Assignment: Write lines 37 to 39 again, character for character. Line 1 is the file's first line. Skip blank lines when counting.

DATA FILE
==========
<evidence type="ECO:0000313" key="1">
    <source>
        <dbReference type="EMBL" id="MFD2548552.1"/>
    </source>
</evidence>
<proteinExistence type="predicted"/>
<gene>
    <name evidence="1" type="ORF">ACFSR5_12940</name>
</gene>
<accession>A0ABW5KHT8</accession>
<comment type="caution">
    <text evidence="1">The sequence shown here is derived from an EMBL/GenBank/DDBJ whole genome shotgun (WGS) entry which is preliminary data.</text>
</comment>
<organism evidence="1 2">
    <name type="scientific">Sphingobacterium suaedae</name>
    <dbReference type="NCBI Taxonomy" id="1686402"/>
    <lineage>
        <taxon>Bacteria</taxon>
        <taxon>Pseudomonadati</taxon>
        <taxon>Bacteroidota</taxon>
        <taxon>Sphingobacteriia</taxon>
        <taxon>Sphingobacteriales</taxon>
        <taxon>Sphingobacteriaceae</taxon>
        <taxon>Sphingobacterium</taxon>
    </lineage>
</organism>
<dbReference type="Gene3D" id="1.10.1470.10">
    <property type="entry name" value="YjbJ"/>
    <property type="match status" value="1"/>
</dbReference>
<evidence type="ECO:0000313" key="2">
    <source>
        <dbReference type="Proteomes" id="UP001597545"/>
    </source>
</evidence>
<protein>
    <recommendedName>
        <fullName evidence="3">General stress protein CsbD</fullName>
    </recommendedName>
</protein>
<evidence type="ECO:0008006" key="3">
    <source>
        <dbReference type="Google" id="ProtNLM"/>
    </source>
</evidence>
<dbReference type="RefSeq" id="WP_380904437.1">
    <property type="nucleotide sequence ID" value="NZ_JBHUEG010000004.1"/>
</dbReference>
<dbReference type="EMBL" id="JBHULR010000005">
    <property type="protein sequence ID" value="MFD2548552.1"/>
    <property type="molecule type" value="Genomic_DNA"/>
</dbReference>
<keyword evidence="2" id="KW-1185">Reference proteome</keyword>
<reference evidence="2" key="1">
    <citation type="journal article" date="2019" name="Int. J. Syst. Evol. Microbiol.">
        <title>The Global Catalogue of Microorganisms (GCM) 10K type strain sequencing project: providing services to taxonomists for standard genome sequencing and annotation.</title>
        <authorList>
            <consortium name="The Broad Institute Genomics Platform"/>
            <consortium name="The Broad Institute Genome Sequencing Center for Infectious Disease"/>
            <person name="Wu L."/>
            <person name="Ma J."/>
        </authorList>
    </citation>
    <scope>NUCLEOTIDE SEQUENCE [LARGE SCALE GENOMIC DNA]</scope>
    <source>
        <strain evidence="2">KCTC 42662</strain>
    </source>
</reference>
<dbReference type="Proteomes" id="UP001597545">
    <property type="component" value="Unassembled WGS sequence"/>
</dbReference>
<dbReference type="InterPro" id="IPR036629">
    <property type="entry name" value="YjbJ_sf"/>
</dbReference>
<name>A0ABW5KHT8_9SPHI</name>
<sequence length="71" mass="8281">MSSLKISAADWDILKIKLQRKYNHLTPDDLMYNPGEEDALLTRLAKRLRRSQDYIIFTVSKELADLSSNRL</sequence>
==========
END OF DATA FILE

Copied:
    <recommendedName>
        <fullName evidence="3">General stress protein CsbD</fullName>
    </recommendedName>